Do firms have undue bargaining power over workers? Not according to the Simpsons.* In 2010, the show aired an episode called “Once Upon a Time in Springfield.” Part of the episode is…well, let’s let the episode description tell it:
Let’s talk about what’s going on here: in an effort to cut costs, Mr. Burns (the owner of the power plant and wealthiest man in Springfield) stops buying doughnuts. Homer, Lenny, and Carl are pissed, and a corporate headhunter finds them and attempts to recruit them for Mr. Burns’ rival company in Capital City. Eventually, Mr. Burns wins them back by bringing back the doughnuts and doubling the number.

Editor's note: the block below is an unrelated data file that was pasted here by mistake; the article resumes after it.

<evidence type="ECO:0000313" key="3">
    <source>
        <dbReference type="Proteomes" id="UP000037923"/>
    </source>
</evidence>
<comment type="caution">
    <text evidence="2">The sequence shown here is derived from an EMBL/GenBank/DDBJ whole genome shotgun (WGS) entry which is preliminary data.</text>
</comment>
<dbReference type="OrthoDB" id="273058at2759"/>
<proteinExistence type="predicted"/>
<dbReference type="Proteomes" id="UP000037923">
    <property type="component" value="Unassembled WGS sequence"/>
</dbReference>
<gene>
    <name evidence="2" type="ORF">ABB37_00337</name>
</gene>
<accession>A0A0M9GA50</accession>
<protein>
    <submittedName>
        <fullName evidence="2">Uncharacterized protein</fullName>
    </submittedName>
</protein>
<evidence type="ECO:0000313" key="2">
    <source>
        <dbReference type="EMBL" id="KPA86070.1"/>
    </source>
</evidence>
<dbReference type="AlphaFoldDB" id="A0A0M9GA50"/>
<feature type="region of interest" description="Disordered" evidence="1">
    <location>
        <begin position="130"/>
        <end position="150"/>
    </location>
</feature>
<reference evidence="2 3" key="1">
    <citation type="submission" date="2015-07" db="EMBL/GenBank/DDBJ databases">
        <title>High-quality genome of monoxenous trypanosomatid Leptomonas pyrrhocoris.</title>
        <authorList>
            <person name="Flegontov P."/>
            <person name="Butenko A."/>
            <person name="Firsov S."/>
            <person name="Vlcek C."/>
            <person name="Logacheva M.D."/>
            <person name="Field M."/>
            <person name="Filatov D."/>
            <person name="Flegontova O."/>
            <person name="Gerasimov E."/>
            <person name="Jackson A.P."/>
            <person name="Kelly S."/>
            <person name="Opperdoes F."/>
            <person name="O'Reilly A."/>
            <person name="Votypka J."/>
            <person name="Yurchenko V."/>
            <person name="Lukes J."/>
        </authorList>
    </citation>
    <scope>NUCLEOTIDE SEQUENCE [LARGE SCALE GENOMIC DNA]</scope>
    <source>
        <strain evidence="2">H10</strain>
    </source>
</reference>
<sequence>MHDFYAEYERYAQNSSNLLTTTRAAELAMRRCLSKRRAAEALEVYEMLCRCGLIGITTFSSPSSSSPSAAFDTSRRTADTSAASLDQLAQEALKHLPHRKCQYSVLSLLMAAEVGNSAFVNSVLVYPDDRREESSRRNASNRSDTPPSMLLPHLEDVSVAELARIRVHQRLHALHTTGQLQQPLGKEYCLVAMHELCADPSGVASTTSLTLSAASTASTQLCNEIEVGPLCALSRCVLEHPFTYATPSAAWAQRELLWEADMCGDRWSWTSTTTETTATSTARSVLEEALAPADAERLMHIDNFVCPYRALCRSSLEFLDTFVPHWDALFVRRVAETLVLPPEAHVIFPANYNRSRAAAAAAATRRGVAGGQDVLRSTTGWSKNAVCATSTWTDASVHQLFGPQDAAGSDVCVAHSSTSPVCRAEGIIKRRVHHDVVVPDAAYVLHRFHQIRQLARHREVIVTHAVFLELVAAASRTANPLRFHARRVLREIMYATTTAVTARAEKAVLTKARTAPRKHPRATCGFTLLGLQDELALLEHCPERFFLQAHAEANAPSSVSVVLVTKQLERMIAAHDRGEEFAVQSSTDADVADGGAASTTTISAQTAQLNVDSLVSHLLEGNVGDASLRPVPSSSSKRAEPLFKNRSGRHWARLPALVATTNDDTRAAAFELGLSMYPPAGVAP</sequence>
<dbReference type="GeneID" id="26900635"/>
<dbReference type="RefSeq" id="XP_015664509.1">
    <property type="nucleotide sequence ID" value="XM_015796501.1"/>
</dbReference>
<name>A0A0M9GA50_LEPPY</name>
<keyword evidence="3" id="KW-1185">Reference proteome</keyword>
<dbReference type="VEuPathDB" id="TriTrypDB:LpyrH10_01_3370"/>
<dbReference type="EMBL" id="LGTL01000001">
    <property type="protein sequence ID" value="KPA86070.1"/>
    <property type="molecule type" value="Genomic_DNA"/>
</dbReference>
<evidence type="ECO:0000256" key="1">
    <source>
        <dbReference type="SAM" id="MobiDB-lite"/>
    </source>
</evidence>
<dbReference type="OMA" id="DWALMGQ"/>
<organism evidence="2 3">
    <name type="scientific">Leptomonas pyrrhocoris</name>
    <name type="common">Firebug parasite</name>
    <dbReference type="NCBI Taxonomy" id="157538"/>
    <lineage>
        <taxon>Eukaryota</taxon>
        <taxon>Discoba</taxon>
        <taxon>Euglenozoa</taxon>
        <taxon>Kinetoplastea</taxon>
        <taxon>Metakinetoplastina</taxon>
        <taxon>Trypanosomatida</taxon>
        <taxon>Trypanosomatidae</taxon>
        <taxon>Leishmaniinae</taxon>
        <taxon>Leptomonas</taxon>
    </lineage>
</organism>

But how could this be if Mr. Burns has superior negotiating power? Simple: firms don’t compete with workers, but with other firms for workers! This allows workers to have bargaining power and, indeed, increases their power.
Another thing I’d like to point out: this episode aired in early 2010. It was written in 2009, in the depths of a massive recession! In theory, this would be the worst possible time for workers to negotiate.
*I know the Simpsons is a work of fiction, but fiction can be useful to revealing standards and expectations of the time.